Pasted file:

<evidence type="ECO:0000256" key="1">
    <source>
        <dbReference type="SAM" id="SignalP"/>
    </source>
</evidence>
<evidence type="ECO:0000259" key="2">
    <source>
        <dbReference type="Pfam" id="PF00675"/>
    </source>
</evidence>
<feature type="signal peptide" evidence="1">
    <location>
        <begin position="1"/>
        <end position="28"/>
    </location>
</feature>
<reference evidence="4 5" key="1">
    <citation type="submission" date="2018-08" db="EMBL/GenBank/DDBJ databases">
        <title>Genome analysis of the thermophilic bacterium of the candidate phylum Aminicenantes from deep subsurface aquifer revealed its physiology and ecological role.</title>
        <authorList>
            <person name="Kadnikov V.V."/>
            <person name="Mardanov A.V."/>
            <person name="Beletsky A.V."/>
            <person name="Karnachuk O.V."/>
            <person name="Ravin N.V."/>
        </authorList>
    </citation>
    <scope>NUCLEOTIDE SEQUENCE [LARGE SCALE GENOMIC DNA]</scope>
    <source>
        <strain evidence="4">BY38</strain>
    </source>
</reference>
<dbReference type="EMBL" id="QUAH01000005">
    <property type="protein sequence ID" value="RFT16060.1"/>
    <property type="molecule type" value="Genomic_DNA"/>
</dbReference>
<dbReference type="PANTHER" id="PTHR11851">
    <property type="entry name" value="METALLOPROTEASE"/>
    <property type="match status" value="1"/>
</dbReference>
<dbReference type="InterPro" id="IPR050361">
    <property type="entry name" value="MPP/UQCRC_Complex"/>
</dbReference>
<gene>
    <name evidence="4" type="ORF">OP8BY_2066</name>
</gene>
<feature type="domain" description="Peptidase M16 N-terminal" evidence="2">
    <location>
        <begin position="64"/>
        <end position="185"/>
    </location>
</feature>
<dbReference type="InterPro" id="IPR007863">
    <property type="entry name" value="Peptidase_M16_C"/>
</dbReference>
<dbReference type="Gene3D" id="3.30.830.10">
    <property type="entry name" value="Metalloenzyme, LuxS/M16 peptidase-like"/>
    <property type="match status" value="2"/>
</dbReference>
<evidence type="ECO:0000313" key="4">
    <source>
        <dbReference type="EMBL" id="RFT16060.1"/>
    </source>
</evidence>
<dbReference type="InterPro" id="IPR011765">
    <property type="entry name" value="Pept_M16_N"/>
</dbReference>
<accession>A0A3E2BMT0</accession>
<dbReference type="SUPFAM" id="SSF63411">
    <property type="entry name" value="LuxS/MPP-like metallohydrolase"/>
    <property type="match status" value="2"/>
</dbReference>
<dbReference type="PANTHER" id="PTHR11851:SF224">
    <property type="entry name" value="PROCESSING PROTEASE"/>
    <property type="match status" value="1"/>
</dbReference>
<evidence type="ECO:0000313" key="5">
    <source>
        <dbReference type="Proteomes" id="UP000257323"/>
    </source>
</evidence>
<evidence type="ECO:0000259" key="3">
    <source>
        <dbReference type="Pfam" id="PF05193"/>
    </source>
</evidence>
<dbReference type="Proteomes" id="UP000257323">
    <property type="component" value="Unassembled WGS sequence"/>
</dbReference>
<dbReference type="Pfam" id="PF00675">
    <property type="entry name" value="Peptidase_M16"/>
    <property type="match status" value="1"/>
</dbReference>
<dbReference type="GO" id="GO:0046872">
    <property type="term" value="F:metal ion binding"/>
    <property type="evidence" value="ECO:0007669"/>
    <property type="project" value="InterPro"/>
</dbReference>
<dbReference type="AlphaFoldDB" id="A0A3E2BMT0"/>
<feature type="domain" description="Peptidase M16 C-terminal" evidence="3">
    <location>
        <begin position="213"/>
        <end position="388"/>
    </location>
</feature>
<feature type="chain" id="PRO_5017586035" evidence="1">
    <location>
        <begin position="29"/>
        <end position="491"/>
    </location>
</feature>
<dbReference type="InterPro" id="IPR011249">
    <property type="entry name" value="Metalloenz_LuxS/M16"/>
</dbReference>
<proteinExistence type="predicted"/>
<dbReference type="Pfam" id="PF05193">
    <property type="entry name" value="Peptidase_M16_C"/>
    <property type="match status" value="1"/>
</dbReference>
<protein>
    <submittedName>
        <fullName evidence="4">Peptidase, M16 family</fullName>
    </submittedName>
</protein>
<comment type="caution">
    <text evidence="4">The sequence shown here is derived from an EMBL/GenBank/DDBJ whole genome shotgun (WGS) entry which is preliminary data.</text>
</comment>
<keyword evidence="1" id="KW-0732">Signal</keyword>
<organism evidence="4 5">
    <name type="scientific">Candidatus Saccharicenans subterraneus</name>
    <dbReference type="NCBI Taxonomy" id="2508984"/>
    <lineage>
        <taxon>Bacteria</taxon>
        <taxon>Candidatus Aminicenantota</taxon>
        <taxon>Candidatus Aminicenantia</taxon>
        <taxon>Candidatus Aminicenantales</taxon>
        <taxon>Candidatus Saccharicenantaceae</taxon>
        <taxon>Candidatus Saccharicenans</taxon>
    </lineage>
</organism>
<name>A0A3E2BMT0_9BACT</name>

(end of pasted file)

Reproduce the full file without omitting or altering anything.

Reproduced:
<evidence type="ECO:0000256" key="1">
    <source>
        <dbReference type="SAM" id="SignalP"/>
    </source>
</evidence>
<evidence type="ECO:0000259" key="2">
    <source>
        <dbReference type="Pfam" id="PF00675"/>
    </source>
</evidence>
<feature type="signal peptide" evidence="1">
    <location>
        <begin position="1"/>
        <end position="28"/>
    </location>
</feature>
<reference evidence="4 5" key="1">
    <citation type="submission" date="2018-08" db="EMBL/GenBank/DDBJ databases">
        <title>Genome analysis of the thermophilic bacterium of the candidate phylum Aminicenantes from deep subsurface aquifer revealed its physiology and ecological role.</title>
        <authorList>
            <person name="Kadnikov V.V."/>
            <person name="Mardanov A.V."/>
            <person name="Beletsky A.V."/>
            <person name="Karnachuk O.V."/>
            <person name="Ravin N.V."/>
        </authorList>
    </citation>
    <scope>NUCLEOTIDE SEQUENCE [LARGE SCALE GENOMIC DNA]</scope>
    <source>
        <strain evidence="4">BY38</strain>
    </source>
</reference>
<dbReference type="EMBL" id="QUAH01000005">
    <property type="protein sequence ID" value="RFT16060.1"/>
    <property type="molecule type" value="Genomic_DNA"/>
</dbReference>
<dbReference type="PANTHER" id="PTHR11851">
    <property type="entry name" value="METALLOPROTEASE"/>
    <property type="match status" value="1"/>
</dbReference>
<dbReference type="InterPro" id="IPR050361">
    <property type="entry name" value="MPP/UQCRC_Complex"/>
</dbReference>
<gene>
    <name evidence="4" type="ORF">OP8BY_2066</name>
</gene>
<feature type="domain" description="Peptidase M16 N-terminal" evidence="2">
    <location>
        <begin position="64"/>
        <end position="185"/>
    </location>
</feature>
<dbReference type="InterPro" id="IPR007863">
    <property type="entry name" value="Peptidase_M16_C"/>
</dbReference>
<dbReference type="Gene3D" id="3.30.830.10">
    <property type="entry name" value="Metalloenzyme, LuxS/M16 peptidase-like"/>
    <property type="match status" value="2"/>
</dbReference>
<evidence type="ECO:0000313" key="4">
    <source>
        <dbReference type="EMBL" id="RFT16060.1"/>
    </source>
</evidence>
<dbReference type="InterPro" id="IPR011765">
    <property type="entry name" value="Pept_M16_N"/>
</dbReference>
<accession>A0A3E2BMT0</accession>
<dbReference type="SUPFAM" id="SSF63411">
    <property type="entry name" value="LuxS/MPP-like metallohydrolase"/>
    <property type="match status" value="2"/>
</dbReference>
<dbReference type="PANTHER" id="PTHR11851:SF224">
    <property type="entry name" value="PROCESSING PROTEASE"/>
    <property type="match status" value="1"/>
</dbReference>
<evidence type="ECO:0000313" key="5">
    <source>
        <dbReference type="Proteomes" id="UP000257323"/>
    </source>
</evidence>
<evidence type="ECO:0000259" key="3">
    <source>
        <dbReference type="Pfam" id="PF05193"/>
    </source>
</evidence>
<dbReference type="Proteomes" id="UP000257323">
    <property type="component" value="Unassembled WGS sequence"/>
</dbReference>
<dbReference type="Pfam" id="PF00675">
    <property type="entry name" value="Peptidase_M16"/>
    <property type="match status" value="1"/>
</dbReference>
<dbReference type="GO" id="GO:0046872">
    <property type="term" value="F:metal ion binding"/>
    <property type="evidence" value="ECO:0007669"/>
    <property type="project" value="InterPro"/>
</dbReference>
<dbReference type="AlphaFoldDB" id="A0A3E2BMT0"/>
<feature type="domain" description="Peptidase M16 C-terminal" evidence="3">
    <location>
        <begin position="213"/>
        <end position="388"/>
    </location>
</feature>
<feature type="chain" id="PRO_5017586035" evidence="1">
    <location>
        <begin position="29"/>
        <end position="491"/>
    </location>
</feature>
<dbReference type="InterPro" id="IPR011249">
    <property type="entry name" value="Metalloenz_LuxS/M16"/>
</dbReference>
<proteinExistence type="predicted"/>
<dbReference type="Pfam" id="PF05193">
    <property type="entry name" value="Peptidase_M16_C"/>
    <property type="match status" value="1"/>
</dbReference>
<protein>
    <submittedName>
        <fullName evidence="4">Peptidase, M16 family</fullName>
    </submittedName>
</protein>
<comment type="caution">
    <text evidence="4">The sequence shown here is derived from an EMBL/GenBank/DDBJ whole genome shotgun (WGS) entry which is preliminary data.</text>
</comment>
<keyword evidence="1" id="KW-0732">Signal</keyword>
<organism evidence="4 5">
    <name type="scientific">Candidatus Saccharicenans subterraneus</name>
    <dbReference type="NCBI Taxonomy" id="2508984"/>
    <lineage>
        <taxon>Bacteria</taxon>
        <taxon>Candidatus Aminicenantota</taxon>
        <taxon>Candidatus Aminicenantia</taxon>
        <taxon>Candidatus Aminicenantales</taxon>
        <taxon>Candidatus Saccharicenantaceae</taxon>
        <taxon>Candidatus Saccharicenans</taxon>
    </lineage>
</organism>
<name>A0A3E2BMT0_9BACT</name>